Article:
Why we fight the migraine misconceptions together

Why we fight the migraine misconceptions together 

Migraine Awareness Week 2016

This years’ Migraine Awareness Week is focused on the reality of migraine and the truth that this neurological condition is #NotJustAHeadache. But what does that mean to the individuals affected? We spoke with migraine sufferers Alexandra and Megan about their migraine experiences and why they feel it is so important for further education in the wider public. 

Alexandra told us, “Migraines run in my family, so I already understood that they are not easily treated. I think that like me, many migraine sufferers have learned that One Size DOES NOT FIT all with treatments! For my migraine treatments, simple things help that don't require too much money. Camomile tea and nettle have calming hydrating anti-inflammatory /antispasmodic properties. I also eat foods such as oats and porridge with banana, which not only release energy slowly and are filling, but filled with essential vitamins such as magnesium, potassium and tryptophan. Plus they are easier to digest if your migraines induce nausea. It has at times been the only thing I can face.

Like all migraine misconceptions, assumptions are made about what is good or bad for a migraine sufferer that may not always be true. Every migraine sufferer will be individual, and it's about finding what works to help them. Alexandra told us "Although not the case for everyone, sunlight actually helps my migraines and sitting out in warmth of sun is always beneficial.

"I think it's a particular worry that children with migraine might lack support and some won't reach their academic and social potential, missing out on important years of their life for retaining knowledge. All teaching professionals and school nurses need to know the migraine facts!"

Megan, 17 from Newcastle, told us “I can't remember my exact age I had my first migraine attack, but I always remember having headaches as a child. About the age of 13 I remember specifically getting migraines, but my first attack which caused me extremely severe pain was when I was 15. I nearly had to go to A&E because I felt like I was going to pass out. The pain I felt was the worst pain I have ever experienced in my life. When I received a diagnosis, I felt relieved because I was convinced it was something more serious like a tumour! Now I know my triggers are stress and light which I am trying to manage.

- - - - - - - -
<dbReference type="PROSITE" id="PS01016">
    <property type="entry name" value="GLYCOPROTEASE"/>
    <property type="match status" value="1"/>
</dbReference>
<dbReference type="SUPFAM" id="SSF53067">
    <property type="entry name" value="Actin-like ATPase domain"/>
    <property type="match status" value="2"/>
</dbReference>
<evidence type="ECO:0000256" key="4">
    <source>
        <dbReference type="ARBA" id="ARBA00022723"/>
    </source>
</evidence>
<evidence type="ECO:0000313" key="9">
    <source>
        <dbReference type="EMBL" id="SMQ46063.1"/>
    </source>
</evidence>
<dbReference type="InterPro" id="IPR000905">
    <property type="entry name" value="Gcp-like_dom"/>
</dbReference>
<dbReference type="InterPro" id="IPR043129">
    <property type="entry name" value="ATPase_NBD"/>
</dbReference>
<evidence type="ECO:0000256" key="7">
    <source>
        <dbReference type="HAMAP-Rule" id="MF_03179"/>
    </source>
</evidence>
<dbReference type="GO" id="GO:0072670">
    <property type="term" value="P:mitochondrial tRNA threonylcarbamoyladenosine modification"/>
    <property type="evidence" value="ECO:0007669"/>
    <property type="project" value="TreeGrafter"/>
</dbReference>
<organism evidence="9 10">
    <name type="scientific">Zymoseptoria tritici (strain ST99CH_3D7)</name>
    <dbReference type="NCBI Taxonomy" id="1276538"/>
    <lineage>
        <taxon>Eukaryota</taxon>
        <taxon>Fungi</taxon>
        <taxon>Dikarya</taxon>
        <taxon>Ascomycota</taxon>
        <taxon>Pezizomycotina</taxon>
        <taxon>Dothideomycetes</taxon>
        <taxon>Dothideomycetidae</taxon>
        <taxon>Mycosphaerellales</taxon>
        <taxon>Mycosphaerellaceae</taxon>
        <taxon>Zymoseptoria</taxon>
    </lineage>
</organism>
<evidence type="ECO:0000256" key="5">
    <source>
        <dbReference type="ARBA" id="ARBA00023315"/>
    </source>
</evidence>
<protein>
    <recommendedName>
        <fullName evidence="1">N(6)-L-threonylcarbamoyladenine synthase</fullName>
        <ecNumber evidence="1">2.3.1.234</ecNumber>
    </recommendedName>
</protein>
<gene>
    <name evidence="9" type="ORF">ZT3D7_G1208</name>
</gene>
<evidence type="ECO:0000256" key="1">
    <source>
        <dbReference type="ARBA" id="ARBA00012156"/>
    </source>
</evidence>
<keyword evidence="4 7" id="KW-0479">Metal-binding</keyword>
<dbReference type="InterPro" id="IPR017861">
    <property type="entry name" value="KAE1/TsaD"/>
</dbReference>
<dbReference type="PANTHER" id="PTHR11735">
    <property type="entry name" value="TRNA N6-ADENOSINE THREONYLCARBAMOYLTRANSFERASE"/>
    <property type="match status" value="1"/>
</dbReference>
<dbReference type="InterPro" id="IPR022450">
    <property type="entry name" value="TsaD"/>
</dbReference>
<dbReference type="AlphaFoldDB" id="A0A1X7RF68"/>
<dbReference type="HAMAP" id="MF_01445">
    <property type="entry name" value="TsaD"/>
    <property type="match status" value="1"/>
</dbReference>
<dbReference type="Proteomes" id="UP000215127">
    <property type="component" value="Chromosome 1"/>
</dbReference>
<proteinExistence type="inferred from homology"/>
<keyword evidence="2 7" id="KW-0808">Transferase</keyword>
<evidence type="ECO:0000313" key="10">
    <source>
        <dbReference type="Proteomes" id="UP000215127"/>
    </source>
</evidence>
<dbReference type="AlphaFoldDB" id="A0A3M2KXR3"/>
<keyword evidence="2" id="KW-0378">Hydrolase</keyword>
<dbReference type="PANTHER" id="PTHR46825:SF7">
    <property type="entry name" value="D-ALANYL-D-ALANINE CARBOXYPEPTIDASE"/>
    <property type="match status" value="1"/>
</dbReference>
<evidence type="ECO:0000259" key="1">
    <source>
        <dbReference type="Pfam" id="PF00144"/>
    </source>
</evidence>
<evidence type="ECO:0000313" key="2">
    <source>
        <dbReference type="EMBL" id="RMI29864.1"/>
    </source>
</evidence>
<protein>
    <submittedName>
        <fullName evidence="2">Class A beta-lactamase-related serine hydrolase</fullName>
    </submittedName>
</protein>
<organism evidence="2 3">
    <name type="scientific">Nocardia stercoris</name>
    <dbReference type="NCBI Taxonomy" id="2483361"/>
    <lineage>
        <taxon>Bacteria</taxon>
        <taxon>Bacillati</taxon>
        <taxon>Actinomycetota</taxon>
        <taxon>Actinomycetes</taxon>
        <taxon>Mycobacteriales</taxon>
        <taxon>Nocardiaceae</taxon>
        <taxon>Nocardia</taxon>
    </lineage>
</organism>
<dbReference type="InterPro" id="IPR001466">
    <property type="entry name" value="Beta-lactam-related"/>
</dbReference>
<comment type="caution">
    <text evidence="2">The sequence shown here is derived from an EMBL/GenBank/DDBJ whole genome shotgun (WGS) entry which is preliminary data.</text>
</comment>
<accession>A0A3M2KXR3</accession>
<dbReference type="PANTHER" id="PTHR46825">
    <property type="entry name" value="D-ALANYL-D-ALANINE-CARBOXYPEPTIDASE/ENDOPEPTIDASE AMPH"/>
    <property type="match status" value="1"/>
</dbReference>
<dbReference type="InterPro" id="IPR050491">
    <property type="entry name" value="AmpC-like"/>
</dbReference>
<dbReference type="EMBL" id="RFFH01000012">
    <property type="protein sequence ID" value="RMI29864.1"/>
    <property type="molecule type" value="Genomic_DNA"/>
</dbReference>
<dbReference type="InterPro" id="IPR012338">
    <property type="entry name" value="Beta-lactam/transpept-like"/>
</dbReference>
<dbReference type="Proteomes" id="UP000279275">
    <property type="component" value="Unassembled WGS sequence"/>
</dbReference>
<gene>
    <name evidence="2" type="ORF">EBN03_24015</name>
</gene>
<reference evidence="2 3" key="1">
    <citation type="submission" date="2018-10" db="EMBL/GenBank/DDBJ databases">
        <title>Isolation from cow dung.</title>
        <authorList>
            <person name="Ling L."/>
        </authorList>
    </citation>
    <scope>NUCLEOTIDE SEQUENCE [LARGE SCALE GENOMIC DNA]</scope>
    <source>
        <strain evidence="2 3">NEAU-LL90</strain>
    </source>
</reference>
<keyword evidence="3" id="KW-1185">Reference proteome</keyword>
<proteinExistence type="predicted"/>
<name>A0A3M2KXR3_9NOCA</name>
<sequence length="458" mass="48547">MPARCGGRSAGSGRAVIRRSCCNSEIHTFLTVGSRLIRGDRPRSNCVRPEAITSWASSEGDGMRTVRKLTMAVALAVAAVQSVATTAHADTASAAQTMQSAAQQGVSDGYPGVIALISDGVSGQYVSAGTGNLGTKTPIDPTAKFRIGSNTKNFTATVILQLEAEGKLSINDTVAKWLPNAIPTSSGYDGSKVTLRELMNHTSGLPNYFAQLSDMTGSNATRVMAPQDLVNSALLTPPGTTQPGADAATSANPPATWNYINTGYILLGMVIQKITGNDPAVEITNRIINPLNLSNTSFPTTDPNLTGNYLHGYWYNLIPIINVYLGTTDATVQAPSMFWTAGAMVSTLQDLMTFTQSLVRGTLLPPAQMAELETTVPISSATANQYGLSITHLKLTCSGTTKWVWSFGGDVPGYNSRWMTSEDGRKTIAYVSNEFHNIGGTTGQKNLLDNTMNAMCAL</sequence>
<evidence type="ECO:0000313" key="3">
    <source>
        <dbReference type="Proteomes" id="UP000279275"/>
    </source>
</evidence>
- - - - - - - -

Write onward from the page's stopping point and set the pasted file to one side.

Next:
I'm lucky that my mum suffers from migraines too so she understands. I'm also lucky in the fact my boss does too so it's not that bad! But my migraines have really affected my education and ability to get a job. I can't really study for long periods of time and I've found it hard to get employment. Right now I only have a summer job, so I will be jobless again soon. It's hard to get employment when your employer thinks you’re a liability.”

Until there’s a cure for migraine, we are here to help all those affected take control and ensure they receive the respect and help they deserve from all those around them. If you would like to help us reach even further and support even more of the 1 in 7 affected by migraine in the UK become a Migraine Action member today! To find out more, click here


If you would like to share your migraine experiences and help destroy misconceptions, get in touch at info@migraine.org.uk. Together we can fight the migraine misconceptions!

Until there's a cure, "I would like migraine sufferers to know that even though the pain feels endless, you will find a way to manage it and cope" Megan

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